JOHN WALTERS: That was October ’76 when we took that first step [of playing punk on the programme], but then the Damned did come in in November and do more of a sort of straight punk session: and jolly friendly pleasant boys when they came! I was a bit apprehensive, but the session they did for us then, was very short sharp numbers…but they afterwards went on to be a kind of psychedelic band: they changed completely. But did you feel that those very early sessions were perhaps nearer to what punk was about?
JOHN PEEL: Well, I like the fact that some of the bands, after they’d recorded the sessions (and, of course, it’s easy for me to say this, because quite clearly, I’m not involved, and, as it were, my career isn’t anything to do with this)…would break up, feeling that, having recorded a Peel session was as far as they wanted to go: or sometimes they’d just make a record, and, once the record had been played on the radio, again, they would break up, feeling that that was enough: and I quite like the idea of that, because, for something like 6 or 7 years prior to the advent of punk, we’d rather suffered from the fact that we were caught up with a number of bands who clearly saw what they were doing as part of a lifelong career structure that was going to take them into old age, still churning out the hits…
The punk attitude seemed to be entirely appropriate, where being in a band and making records was only part of an entire lifestyle, rather than being just an end in itself: it was something that people wanted to do, but having done, would then discard. And I like that idea. [Peeling Back The Years, 1987]
As a demonstration of this ideology, Walters then played an excerpt from the session recording of Neat Neat Neat (FF 1977 #41). The Damned seemed destined to follow the rest of the early groups that JP was talking about into punk archival oblivion. Their original line-up lasted only two years before their second LP Music For Pleasure was a commercial and critical disaster and original guitarist Brian James (all the band had a.k.a.’s: his real name was Brian Robertson) left the group, leaving Dave Vanian (David Lett), the lead singer, Captain Sensible (Raymond Burns) and Rat Scabies (Chris Millar) in limbo. However, they were the prime energy that moved punk into the limelight: they released the first single clearly idenitifiable as punk, New Rose (FF 1978 #13, 1979 #10, 1980 #8, 1981 #12, All-Time 1982 #13, and All-Time 2000 #39), had the first album out (Damned Damned Damned), and the first to tour the USA, where their fast tempos are said to have inspired hardcore punk (Jeff Nelson from Minor Threat described them as ‘the punk Beatles’, although The Boys were also saddled with that label at one point). Their dark persona , with Vanian usually dressed as an anaemic vampire and Sensible in a dress picking fights with the audience led indirectly to the Goths of the 80s. Listening to those early songs still gives a shudder of excitement and a strong clue as to why Peel got so excited about their new sound and its visceral mixture of clashing chords and thundering drums.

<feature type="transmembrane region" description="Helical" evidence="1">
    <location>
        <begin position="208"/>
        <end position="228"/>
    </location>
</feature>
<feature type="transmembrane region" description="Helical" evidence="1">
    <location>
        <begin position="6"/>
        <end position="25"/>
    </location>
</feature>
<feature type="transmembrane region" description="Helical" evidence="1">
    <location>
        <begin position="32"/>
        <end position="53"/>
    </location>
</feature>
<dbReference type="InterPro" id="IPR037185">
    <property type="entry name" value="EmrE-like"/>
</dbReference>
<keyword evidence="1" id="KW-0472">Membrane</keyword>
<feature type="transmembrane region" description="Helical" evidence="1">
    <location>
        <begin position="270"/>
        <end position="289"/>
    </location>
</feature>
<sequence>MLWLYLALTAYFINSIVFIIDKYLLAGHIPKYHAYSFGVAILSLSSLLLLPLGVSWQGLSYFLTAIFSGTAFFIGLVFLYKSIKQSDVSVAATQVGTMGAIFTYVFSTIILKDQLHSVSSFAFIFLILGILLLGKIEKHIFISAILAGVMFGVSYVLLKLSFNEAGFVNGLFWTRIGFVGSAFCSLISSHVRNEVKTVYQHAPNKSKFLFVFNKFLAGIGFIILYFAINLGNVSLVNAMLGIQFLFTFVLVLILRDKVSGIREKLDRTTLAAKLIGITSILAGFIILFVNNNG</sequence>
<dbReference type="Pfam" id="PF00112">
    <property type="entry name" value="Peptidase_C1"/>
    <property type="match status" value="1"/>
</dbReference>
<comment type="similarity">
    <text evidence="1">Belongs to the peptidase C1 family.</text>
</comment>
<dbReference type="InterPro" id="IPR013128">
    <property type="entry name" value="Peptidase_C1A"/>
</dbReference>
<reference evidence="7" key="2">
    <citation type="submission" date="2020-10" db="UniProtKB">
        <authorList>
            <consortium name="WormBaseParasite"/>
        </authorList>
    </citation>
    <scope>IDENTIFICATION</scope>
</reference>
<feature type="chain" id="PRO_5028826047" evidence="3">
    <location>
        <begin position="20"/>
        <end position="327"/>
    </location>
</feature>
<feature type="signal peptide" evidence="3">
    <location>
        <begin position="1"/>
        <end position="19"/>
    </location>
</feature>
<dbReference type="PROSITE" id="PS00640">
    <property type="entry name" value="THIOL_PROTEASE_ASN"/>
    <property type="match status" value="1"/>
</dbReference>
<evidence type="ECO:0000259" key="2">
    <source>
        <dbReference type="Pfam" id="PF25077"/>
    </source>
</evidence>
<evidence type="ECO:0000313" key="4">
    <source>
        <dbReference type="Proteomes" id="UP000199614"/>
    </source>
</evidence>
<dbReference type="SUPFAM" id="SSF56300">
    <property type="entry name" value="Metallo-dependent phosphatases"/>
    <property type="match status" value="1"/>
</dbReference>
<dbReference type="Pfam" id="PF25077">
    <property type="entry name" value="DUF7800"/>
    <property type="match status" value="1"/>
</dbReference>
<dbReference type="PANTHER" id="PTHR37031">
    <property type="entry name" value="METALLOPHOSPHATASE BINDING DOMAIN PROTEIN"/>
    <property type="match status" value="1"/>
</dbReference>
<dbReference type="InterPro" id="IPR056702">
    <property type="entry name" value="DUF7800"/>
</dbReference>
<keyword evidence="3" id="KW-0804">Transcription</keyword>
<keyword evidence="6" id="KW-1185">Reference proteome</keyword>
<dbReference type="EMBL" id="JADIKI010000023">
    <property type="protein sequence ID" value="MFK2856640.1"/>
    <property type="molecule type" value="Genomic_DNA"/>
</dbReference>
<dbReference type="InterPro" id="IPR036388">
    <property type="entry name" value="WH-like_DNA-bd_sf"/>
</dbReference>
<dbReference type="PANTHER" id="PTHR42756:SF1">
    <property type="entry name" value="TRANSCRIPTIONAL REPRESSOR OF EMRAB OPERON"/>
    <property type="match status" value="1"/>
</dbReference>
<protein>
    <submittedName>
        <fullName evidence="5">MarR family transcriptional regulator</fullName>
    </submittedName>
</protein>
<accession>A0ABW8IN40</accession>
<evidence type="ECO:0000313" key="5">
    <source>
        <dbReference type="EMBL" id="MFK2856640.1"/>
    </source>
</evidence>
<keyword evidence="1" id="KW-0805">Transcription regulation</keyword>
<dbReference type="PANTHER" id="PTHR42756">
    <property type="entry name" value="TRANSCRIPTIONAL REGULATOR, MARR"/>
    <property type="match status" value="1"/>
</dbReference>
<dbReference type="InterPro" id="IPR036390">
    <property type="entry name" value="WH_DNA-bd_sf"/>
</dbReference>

True, the opening line of New Rose was borrowed from the Shangri-Las, but the context had changed: an earthquake was erupting, and not in Orange Street. Their 1980 Christmas shindig is over here.